Bea Schumacher is a devastatingly stylish plus-size fashion blogger who has amazing friends, a devoted family, legions of Insta followers—and a massively broken heart. Like the rest of America, Bea indulges in her weekly obsession: the hit reality show Main Squeeze. The fantasy dates! The kiss-off rejections! The surprising amount of guys named Chad! But Bea is sick and tired of the lack of body diversity on the show. Since when is being a size zero a prerequisite for getting engaged on television?
Just when Bea has sworn off dating altogether, she gets an intriguing call: Main Squeeze wants her to be its next star, surrounded by men vying for her affections. Bea agrees, on one condition—under no circumstances will she actually fall in love. She’s in this to supercharge her career, subvert harmful beauty standards, inspire women across America, and get a free hot air balloon ride. That’s it.
But when the cameras start rolling, Bea realizes things are more complicated than she anticipated. She’s in a whirlwind of sumptuous couture, Internet culture wars, sexy suitors, and an opportunity (or two, or five) to find messy, real-life love in the midst of a made-for-TV fairy tale. In this joyful, wickedly observant debut, Bea has to decide whether it might just be worth trusting these men—and herself—for a chance to live happily ever after.
“It’s about choice. A lot of people live their lives by default, walking through the doors in front of them because it seems expedient. That’s one way to have a family. But us? We chose each other. And that’s what you’re doing here, Bean… You’re choosing your family.”bob, bea shumacher’s stepdad
The idea of the book is brilliant – a plus sized heroine appearing on a Bachelorette-esque reality show – fantastic! Bea is super likeable. Being a plus-sized woman is no easy road, and I’m sure being a woman of size in the public eye can be utterly soul-crushing. I thought Kate Stayman-London did a great job of showing how Bea is able to mostly shrug off the awful things people say to her over social media, but that some of the hate directed at her manages to get through her armour. Even though she’s generally pretty confident, when the hate seeps in, she starts to doubt herself.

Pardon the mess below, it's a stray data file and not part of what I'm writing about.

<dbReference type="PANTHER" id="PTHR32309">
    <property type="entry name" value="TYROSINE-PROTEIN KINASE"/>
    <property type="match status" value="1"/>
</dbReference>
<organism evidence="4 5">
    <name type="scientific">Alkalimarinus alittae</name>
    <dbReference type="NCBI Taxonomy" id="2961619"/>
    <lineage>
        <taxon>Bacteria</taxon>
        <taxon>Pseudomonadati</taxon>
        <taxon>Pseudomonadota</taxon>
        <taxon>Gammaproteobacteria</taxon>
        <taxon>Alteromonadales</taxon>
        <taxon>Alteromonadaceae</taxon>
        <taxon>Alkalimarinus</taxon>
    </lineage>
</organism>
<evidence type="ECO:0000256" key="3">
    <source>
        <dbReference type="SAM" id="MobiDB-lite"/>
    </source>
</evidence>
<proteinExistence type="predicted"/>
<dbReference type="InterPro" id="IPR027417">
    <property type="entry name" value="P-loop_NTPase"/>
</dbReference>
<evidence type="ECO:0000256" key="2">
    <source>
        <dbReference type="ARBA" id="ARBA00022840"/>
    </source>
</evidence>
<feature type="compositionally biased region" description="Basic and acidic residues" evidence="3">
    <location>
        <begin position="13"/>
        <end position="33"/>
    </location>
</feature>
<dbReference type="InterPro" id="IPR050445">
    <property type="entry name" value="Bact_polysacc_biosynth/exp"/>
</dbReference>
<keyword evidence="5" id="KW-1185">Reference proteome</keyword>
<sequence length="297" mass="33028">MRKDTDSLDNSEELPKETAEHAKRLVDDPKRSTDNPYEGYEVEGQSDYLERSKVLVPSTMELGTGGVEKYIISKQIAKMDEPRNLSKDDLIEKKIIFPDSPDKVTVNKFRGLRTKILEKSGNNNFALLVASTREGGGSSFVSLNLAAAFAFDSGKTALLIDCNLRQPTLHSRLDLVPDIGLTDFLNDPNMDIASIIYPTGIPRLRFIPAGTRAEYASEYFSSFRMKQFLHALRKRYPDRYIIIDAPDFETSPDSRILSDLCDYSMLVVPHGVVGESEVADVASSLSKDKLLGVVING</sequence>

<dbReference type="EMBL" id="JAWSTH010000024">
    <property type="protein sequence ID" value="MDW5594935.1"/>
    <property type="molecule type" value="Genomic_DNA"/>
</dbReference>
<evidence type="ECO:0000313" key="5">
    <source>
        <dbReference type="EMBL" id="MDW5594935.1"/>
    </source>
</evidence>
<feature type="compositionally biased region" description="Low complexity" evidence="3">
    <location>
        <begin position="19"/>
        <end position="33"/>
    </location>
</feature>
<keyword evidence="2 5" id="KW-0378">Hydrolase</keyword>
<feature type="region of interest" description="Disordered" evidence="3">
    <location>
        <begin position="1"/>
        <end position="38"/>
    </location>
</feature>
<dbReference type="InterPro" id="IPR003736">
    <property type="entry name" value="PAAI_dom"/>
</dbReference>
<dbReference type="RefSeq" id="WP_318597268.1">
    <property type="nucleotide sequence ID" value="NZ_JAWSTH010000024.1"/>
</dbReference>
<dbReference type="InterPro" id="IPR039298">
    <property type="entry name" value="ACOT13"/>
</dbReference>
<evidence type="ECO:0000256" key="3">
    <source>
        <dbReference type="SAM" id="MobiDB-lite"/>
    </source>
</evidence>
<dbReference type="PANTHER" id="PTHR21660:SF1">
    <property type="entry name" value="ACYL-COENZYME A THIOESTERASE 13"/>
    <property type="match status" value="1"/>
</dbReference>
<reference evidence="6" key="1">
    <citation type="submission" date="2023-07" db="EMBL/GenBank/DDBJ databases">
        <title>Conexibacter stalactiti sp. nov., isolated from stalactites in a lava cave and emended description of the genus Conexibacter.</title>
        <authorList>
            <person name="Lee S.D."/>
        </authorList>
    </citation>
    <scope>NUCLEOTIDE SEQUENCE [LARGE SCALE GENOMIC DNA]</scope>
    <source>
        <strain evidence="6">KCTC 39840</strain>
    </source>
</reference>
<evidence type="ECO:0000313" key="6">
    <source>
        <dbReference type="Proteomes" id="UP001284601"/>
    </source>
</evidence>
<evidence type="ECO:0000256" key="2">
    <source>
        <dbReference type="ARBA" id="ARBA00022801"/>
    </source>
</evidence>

The men on Bea’s show are all interesting characters. Without spilling any details, I liked that even the man who ends up being a real dog, and betrays Bea in a pretty epic fashion, still seems like a human being. Even though he was a total ass, he truly did like and care about Bea. It would have been really easy to hate him, but he’s written so that you can see the nuances in his personality. He’s kind of a douche – and he did something really awful to Bea, but he is written as a real person, not just a villain. It becomes obvious that his awful behaviour toward Bea has nothing to do with HER – he would have acted the same way with any woman, no matter who she was or what she looked like. It made the character feel more real, if not more likeable!
The only part in the book I didn’t like was the excerpts and snippets from various podcasts and fan blogs, twitter feeds, etc, dissecting Bea’s show. I can understand why they are there, but I found them boring and ended up simply skipping over them.
I enjoyed One To Watch so much that I found myself dreaming about the characters! That doesn’t often happen to me, so I know it really resonated! I have the same feeling about Bea as I do about Aidy Bryant‘s character in the Hulu show Shrill (based on the incredible Lindy West’s work). I admire her so much for her strength and courage, but I understand how hard it can be to stop hating yourself because you don’t look like a model. No matter how much you work at it, some bad stuff is probably always going to get through. You need to learn how to work around it.
There is a ton more I would love to say about this book – it really got under my skin in the best way. But I’ll end by saying that if you want to read a really great story about a really lovely girl with whom you’d love to share a bottle of wine, pick up One To Watch.